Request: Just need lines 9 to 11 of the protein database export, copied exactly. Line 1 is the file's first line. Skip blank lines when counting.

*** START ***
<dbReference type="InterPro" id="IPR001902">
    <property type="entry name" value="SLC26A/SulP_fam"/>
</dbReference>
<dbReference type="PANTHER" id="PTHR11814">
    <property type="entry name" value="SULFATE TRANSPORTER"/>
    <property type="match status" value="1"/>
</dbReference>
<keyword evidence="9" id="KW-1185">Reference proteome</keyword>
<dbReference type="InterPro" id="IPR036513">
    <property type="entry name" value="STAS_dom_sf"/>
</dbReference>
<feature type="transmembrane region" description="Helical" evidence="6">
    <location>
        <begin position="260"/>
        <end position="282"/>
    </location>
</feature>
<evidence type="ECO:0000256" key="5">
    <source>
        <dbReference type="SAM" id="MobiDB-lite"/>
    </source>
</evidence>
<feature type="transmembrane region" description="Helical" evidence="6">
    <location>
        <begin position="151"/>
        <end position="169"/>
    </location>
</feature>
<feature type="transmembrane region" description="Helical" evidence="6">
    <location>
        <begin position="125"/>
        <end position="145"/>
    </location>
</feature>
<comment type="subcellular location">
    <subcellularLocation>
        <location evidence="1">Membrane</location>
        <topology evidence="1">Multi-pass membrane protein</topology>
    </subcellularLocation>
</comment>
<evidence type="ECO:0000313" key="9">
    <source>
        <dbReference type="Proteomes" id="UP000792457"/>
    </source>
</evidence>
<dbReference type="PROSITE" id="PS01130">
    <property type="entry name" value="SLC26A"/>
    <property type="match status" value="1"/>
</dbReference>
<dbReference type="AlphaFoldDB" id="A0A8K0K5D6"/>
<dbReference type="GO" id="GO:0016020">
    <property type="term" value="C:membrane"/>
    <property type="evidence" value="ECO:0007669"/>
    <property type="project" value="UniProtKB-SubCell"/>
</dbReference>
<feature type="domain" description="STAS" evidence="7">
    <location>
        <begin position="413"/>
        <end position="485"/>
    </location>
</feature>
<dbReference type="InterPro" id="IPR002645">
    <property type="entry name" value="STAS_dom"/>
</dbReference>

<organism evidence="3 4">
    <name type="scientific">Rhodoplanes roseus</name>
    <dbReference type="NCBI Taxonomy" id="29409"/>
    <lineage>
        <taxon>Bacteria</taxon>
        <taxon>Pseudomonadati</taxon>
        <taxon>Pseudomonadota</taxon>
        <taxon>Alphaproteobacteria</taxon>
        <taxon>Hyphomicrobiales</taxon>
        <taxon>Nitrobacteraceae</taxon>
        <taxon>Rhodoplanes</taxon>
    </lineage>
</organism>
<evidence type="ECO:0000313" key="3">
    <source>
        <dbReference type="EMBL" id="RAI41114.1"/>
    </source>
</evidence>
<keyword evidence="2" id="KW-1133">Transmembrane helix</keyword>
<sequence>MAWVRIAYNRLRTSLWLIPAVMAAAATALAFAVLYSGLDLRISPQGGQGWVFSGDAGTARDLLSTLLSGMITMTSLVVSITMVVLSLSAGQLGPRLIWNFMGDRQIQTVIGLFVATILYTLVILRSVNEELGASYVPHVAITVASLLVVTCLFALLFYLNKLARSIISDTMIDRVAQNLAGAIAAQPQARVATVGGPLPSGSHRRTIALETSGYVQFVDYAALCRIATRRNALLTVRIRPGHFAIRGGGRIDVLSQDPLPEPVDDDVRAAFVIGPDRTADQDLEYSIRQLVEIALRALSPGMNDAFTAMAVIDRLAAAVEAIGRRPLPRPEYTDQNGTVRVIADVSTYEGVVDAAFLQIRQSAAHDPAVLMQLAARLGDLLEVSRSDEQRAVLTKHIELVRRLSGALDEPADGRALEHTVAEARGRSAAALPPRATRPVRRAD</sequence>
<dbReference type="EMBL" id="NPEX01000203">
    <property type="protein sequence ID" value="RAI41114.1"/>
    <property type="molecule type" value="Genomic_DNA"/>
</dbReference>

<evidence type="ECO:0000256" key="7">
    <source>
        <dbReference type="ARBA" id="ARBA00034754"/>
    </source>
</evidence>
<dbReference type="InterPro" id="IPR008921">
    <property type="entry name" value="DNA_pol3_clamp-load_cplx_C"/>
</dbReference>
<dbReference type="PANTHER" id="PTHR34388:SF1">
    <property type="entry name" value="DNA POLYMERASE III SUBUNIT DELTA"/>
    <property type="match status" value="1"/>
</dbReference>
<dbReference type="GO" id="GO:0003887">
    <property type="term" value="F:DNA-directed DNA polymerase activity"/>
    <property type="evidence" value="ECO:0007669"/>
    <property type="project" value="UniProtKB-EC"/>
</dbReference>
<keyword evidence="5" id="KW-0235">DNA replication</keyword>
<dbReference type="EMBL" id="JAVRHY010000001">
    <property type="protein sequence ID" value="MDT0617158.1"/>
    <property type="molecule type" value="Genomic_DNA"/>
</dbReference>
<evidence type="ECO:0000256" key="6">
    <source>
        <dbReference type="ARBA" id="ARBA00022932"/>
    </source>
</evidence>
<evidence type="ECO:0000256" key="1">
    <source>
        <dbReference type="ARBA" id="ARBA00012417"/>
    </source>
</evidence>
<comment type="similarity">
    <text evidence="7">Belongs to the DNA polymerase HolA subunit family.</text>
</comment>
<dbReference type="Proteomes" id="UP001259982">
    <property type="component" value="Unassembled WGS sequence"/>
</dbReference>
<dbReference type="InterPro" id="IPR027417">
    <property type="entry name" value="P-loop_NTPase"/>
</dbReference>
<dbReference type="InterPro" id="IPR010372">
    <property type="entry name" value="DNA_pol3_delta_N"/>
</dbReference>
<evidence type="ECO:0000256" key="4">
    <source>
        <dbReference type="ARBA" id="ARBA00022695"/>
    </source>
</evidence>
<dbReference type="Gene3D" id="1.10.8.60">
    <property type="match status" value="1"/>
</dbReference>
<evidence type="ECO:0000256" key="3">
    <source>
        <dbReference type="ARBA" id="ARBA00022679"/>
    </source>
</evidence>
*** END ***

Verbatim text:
<dbReference type="InterPro" id="IPR036513">
    <property type="entry name" value="STAS_dom_sf"/>
</dbReference>